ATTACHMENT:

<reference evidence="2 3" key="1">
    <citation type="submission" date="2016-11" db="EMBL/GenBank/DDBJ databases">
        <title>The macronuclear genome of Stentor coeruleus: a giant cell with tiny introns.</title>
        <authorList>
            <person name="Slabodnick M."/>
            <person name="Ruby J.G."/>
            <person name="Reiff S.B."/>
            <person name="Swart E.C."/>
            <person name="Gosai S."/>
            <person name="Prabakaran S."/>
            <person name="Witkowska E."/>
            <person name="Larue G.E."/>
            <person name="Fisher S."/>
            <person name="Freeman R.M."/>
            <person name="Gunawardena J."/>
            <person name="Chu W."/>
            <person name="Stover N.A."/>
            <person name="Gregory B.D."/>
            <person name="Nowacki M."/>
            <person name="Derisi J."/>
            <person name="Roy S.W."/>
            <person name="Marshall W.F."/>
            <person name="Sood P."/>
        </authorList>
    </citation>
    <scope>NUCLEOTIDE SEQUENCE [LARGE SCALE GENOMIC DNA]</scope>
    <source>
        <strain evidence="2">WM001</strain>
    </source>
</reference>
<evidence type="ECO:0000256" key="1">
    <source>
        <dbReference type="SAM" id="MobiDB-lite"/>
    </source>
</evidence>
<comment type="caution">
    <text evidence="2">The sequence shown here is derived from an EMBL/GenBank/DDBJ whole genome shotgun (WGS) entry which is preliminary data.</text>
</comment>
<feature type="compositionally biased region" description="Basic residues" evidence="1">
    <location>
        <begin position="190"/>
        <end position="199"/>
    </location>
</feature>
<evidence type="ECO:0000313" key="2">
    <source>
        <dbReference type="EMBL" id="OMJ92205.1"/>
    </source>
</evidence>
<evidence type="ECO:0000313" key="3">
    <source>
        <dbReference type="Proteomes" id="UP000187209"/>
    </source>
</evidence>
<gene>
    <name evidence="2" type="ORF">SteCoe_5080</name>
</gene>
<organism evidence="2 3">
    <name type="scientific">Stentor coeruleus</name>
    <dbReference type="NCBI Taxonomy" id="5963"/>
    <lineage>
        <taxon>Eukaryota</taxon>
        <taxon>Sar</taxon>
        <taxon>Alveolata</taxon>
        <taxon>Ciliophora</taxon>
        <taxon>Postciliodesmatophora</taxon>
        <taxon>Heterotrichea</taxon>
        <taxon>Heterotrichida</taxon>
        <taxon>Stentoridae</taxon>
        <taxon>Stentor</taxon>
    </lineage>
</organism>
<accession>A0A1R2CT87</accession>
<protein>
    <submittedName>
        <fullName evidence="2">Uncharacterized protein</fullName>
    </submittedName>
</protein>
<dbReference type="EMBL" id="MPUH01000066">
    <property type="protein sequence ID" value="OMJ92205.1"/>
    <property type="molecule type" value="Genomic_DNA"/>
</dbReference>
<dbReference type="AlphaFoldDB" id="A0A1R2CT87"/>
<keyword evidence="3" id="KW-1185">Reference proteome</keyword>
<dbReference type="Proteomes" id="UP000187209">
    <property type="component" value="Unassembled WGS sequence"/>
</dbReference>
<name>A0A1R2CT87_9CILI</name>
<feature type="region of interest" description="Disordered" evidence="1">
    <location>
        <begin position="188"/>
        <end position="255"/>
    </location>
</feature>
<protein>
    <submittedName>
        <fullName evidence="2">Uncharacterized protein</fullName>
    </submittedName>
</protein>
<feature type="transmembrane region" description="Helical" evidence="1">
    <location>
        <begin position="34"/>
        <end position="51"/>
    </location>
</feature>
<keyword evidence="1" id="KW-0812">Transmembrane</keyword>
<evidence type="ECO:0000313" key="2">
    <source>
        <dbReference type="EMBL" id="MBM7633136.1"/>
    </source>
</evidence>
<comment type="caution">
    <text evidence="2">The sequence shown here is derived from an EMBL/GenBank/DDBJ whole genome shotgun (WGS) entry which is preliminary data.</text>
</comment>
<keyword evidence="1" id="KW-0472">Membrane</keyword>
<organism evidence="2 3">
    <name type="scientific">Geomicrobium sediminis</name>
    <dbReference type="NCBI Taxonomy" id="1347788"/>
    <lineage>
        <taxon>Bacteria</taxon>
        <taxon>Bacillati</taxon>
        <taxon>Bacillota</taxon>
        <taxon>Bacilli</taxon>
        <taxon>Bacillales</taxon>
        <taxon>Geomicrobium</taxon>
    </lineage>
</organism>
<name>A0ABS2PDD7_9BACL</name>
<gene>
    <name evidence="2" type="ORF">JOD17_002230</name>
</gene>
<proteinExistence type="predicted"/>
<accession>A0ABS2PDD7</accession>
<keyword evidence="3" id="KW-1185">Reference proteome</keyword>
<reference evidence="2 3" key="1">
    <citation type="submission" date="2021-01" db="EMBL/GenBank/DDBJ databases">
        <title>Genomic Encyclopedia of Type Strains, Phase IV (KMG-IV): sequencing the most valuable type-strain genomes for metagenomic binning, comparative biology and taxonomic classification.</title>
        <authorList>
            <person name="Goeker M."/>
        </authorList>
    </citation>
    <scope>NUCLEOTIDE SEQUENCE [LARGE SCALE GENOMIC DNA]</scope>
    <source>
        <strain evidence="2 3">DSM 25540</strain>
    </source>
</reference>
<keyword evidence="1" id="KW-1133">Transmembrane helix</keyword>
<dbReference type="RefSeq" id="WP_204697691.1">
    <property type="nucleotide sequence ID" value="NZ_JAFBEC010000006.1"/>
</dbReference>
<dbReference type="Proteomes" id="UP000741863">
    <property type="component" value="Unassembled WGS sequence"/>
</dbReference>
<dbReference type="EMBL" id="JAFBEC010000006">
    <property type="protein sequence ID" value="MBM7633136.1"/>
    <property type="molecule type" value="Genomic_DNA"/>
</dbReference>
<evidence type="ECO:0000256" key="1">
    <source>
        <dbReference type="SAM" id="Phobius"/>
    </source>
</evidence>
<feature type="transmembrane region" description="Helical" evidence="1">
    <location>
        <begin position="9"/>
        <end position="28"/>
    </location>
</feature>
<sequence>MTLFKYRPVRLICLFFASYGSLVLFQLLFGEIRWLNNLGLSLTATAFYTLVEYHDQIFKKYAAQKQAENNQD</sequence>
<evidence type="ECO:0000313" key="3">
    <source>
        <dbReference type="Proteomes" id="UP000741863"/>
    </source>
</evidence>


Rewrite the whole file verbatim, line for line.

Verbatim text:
<reference evidence="2 3" key="1">
    <citation type="submission" date="2016-11" db="EMBL/GenBank/DDBJ databases">
        <title>The macronuclear genome of Stentor coeruleus: a giant cell with tiny introns.</title>
        <authorList>
            <person name="Slabodnick M."/>
            <person name="Ruby J.G."/>
            <person name="Reiff S.B."/>
            <person name="Swart E.C."/>
            <person name="Gosai S."/>
            <person name="Prabakaran S."/>
            <person name="Witkowska E."/>
            <person name="Larue G.E."/>
            <person name="Fisher S."/>
            <person name="Freeman R.M."/>
            <person name="Gunawardena J."/>
            <person name="Chu W."/>
            <person name="Stover N.A."/>
            <person name="Gregory B.D."/>
            <person name="Nowacki M."/>
            <person name="Derisi J."/>
            <person name="Roy S.W."/>
            <person name="Marshall W.F."/>
            <person name="Sood P."/>
        </authorList>
    </citation>
    <scope>NUCLEOTIDE SEQUENCE [LARGE SCALE GENOMIC DNA]</scope>
    <source>
        <strain evidence="2">WM001</strain>
    </source>
</reference>
<evidence type="ECO:0000256" key="1">
    <source>
        <dbReference type="SAM" id="MobiDB-lite"/>
    </source>
</evidence>
<comment type="caution">
    <text evidence="2">The sequence shown here is derived from an EMBL/GenBank/DDBJ whole genome shotgun (WGS) entry which is preliminary data.</text>
</comment>
<feature type="compositionally biased region" description="Basic residues" evidence="1">
    <location>
        <begin position="190"/>
        <end position="199"/>
    </location>
</feature>
<evidence type="ECO:0000313" key="2">
    <source>
        <dbReference type="EMBL" id="OMJ92205.1"/>
    </source>
</evidence>
<evidence type="ECO:0000313" key="3">
    <source>
        <dbReference type="Proteomes" id="UP000187209"/>
    </source>
</evidence>
<gene>
    <name evidence="2" type="ORF">SteCoe_5080</name>
</gene>
<organism evidence="2 3">
    <name type="scientific">Stentor coeruleus</name>
    <dbReference type="NCBI Taxonomy" id="5963"/>
    <lineage>
        <taxon>Eukaryota</taxon>
        <taxon>Sar</taxon>
        <taxon>Alveolata</taxon>
        <taxon>Ciliophora</taxon>
        <taxon>Postciliodesmatophora</taxon>
        <taxon>Heterotrichea</taxon>
        <taxon>Heterotrichida</taxon>
        <taxon>Stentoridae</taxon>
        <taxon>Stentor</taxon>
    </lineage>
</organism>
<accession>A0A1R2CT87</accession>
<protein>
    <submittedName>
        <fullName evidence="2">Uncharacterized protein</fullName>
    </submittedName>
</protein>
<dbReference type="EMBL" id="MPUH01000066">
    <property type="protein sequence ID" value="OMJ92205.1"/>
    <property type="molecule type" value="Genomic_DNA"/>
</dbReference>
<dbReference type="AlphaFoldDB" id="A0A1R2CT87"/>
<keyword evidence="3" id="KW-1185">Reference proteome</keyword>
<dbReference type="Proteomes" id="UP000187209">
    <property type="component" value="Unassembled WGS sequence"/>
</dbReference>
<name>A0A1R2CT87_9CILI</name>
<feature type="region of interest" description="Disordered" evidence="1">
    <location>
        <begin position="188"/>
        <end position="255"/>
    </location>
</feature>
<protein>
    <submittedName>
        <fullName evidence="2">Uncharacterized protein</fullName>
    </submittedName>
</protein>
<feature type="transmembrane region" description="Helical" evidence="1">
    <location>
        <begin position="34"/>
        <end position="51"/>
    </location>
</feature>
<keyword evidence="1" id="KW-0812">Transmembrane</keyword>
<evidence type="ECO:0000313" key="2">
    <source>
        <dbReference type="EMBL" id="MBM7633136.1"/>
    </source>
</evidence>
<comment type="caution">
    <text evidence="2">The sequence shown here is derived from an EMBL/GenBank/DDBJ whole genome shotgun (WGS) entry which is preliminary data.</text>
</comment>
<keyword evidence="1" id="KW-0472">Membrane</keyword>
<organism evidence="2 3">
    <name type="scientific">Geomicrobium sediminis</name>
    <dbReference type="NCBI Taxonomy" id="1347788"/>
    <lineage>
        <taxon>Bacteria</taxon>
        <taxon>Bacillati</taxon>
        <taxon>Bacillota</taxon>
        <taxon>Bacilli</taxon>
        <taxon>Bacillales</taxon>
        <taxon>Geomicrobium</taxon>
    </lineage>
</organism>
<name>A0ABS2PDD7_9BACL</name>
<gene>
    <name evidence="2" type="ORF">JOD17_002230</name>
</gene>
<proteinExistence type="predicted"/>
<accession>A0ABS2PDD7</accession>
<keyword evidence="3" id="KW-1185">Reference proteome</keyword>
<reference evidence="2 3" key="1">
    <citation type="submission" date="2021-01" db="EMBL/GenBank/DDBJ databases">
        <title>Genomic Encyclopedia of Type Strains, Phase IV (KMG-IV): sequencing the most valuable type-strain genomes for metagenomic binning, comparative biology and taxonomic classification.</title>
        <authorList>
            <person name="Goeker M."/>
        </authorList>
    </citation>
    <scope>NUCLEOTIDE SEQUENCE [LARGE SCALE GENOMIC DNA]</scope>
    <source>
        <strain evidence="2 3">DSM 25540</strain>
    </source>
</reference>
<keyword evidence="1" id="KW-1133">Transmembrane helix</keyword>
<dbReference type="RefSeq" id="WP_204697691.1">
    <property type="nucleotide sequence ID" value="NZ_JAFBEC010000006.1"/>
</dbReference>
<dbReference type="Proteomes" id="UP000741863">
    <property type="component" value="Unassembled WGS sequence"/>
</dbReference>
<dbReference type="EMBL" id="JAFBEC010000006">
    <property type="protein sequence ID" value="MBM7633136.1"/>
    <property type="molecule type" value="Genomic_DNA"/>
</dbReference>
<evidence type="ECO:0000256" key="1">
    <source>
        <dbReference type="SAM" id="Phobius"/>
    </source>
</evidence>
<feature type="transmembrane region" description="Helical" evidence="1">
    <location>
        <begin position="9"/>
        <end position="28"/>
    </location>
</feature>
<sequence>MTLFKYRPVRLICLFFASYGSLVLFQLLFGEIRWLNNLGLSLTATAFYTLVEYHDQIFKKYAAQKQAENNQD</sequence>
<evidence type="ECO:0000313" key="3">
    <source>
        <dbReference type="Proteomes" id="UP000741863"/>
    </source>
</evidence>